In 1984 Whitaker became the Olympic 132-pound champion, and then he turned pro. He was 15-0 until he came up against the judges at the Ram�rez fight. Whitaker married a pretty girl. He bought a BMW. He will fight Ch�vez someday, but first he is slated to fight IBF lightweight champion Greg Haugen early next year. Little Pete from the Park has become Sweet Pea the boxer. Someone to be envied.
Whitaker has just gone through his paces at the brand-new Wareing Gym in Virginia Beach, punching into black mitts with hard, dazzling combinations. He is not even breathing hard. Joey Fariello, who's training him for the Ram�rez fight, is holding the mitts and watching him work. Fariello is tired.
"Want some water, Pete?" Fariello asks.
"No," says Whitaker.
"Well," says Fariello, "I do."
The workout ends, and not a moment too soon for Whitaker. He has been in training and seclusion for four weeks, all for the Ram�rez fight. Now he's going out for the evening, to a basketball tournament he wouldn't miss for anything. "It's some AAU thing," says Fariello. Whitaker corrects him: "No. It's the C-I-double-A."
Soon Whitaker is headed into Norfolk, driving fast and talking faster. "I train where I want to train," he says. "My managers wanted me to train in Houston. They thought I'd get in trouble here. But I take care of myself. I told them, if you see me having a drink, don't say nothing. I drink from time to time—unless I'm training. They wonder why I didn't train in Houston, but they don't even know about the C-I-double-A."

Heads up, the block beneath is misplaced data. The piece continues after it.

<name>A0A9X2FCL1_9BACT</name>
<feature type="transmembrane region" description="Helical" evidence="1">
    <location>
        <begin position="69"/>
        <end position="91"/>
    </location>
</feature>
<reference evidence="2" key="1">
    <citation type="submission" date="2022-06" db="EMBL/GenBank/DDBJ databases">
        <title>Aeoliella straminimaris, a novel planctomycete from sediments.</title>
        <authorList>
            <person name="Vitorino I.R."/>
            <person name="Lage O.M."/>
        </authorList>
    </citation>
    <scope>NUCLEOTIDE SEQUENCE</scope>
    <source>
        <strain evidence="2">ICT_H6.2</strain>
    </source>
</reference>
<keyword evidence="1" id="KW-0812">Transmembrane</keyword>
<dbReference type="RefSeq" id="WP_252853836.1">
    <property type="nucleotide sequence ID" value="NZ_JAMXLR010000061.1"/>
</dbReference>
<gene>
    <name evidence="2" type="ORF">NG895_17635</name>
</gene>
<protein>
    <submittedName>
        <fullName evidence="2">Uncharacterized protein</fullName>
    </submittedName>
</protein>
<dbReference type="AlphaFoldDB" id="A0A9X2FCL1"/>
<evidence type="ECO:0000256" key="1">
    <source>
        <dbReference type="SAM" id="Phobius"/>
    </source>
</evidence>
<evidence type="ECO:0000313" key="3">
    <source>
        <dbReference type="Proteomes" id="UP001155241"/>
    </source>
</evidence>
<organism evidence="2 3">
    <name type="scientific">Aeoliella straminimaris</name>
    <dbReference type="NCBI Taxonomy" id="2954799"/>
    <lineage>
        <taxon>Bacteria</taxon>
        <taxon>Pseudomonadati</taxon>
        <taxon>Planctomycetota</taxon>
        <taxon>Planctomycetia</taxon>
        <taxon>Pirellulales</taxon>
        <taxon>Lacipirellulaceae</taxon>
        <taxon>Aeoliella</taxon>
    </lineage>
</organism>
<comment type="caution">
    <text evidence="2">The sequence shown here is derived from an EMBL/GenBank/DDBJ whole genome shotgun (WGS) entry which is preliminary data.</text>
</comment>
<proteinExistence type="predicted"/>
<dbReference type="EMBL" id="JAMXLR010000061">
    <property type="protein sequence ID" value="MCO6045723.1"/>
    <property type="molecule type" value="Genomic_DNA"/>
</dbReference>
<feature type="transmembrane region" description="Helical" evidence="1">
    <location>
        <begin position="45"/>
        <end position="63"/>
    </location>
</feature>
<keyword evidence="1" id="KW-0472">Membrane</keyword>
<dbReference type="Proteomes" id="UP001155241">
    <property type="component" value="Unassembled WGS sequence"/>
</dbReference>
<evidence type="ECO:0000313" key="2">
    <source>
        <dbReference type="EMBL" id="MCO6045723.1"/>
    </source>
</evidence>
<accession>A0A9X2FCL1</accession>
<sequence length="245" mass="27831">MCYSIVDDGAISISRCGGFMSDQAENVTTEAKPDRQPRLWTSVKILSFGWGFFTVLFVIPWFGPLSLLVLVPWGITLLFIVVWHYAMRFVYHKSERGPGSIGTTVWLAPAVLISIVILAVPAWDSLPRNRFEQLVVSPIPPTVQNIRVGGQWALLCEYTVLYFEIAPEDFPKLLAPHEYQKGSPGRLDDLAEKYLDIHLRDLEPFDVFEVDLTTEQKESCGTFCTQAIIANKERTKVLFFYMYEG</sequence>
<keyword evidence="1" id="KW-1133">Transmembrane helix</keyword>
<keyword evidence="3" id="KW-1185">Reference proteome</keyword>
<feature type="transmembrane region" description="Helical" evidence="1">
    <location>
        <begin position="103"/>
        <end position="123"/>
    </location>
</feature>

CIAA stands for the Central Intercollegiate Athletic Association, and its tournament, simply put, is, for black colleges, the equivalent of the Atlantic Coast Conference tournament. The CIAA semifinals are being played at Scope arena, across the street from Young Park. When he arrives, Whitaker is transformed from a fighter into a fan.
As he circles the floor, Whitaker draws a wave or two, a "Hey, Pete" or two, but for the most part he is ignored. The stares are directed at Hampton coach Bobby Dandridge and Bob Lanier, who was judging a slam dunk contest. One young man, reeking of alcohol, pays note. "Hey. Pete, remember me?" he asks. "I went to high school with you." Whitaker says he remembers. The young man smiles and follows Whitaker at a distance for the rest of the evening.
During the first half of Game 1, between Norfolk State and North Carolina Central, Whitaker goes up into the middle of the Norfolk State section and speaks to an older, distinguished-looking man. He is Dr. Harrison B. Wilson, president of Norfolk State. He had first met Whitaker when Pernell was in high school and was fighting as an amateur. Then, in the fall of '85, Whitaker and his managers came to the college to ask if the Norfolk State band could play at one of Whitaker's fights. For years Whitaker and Wilson lived the same distance off Brambleton Avenue in Norfolk—Whitaker in Young Park and Wilson in a fine old house next door to his office on the Norfolk State campus.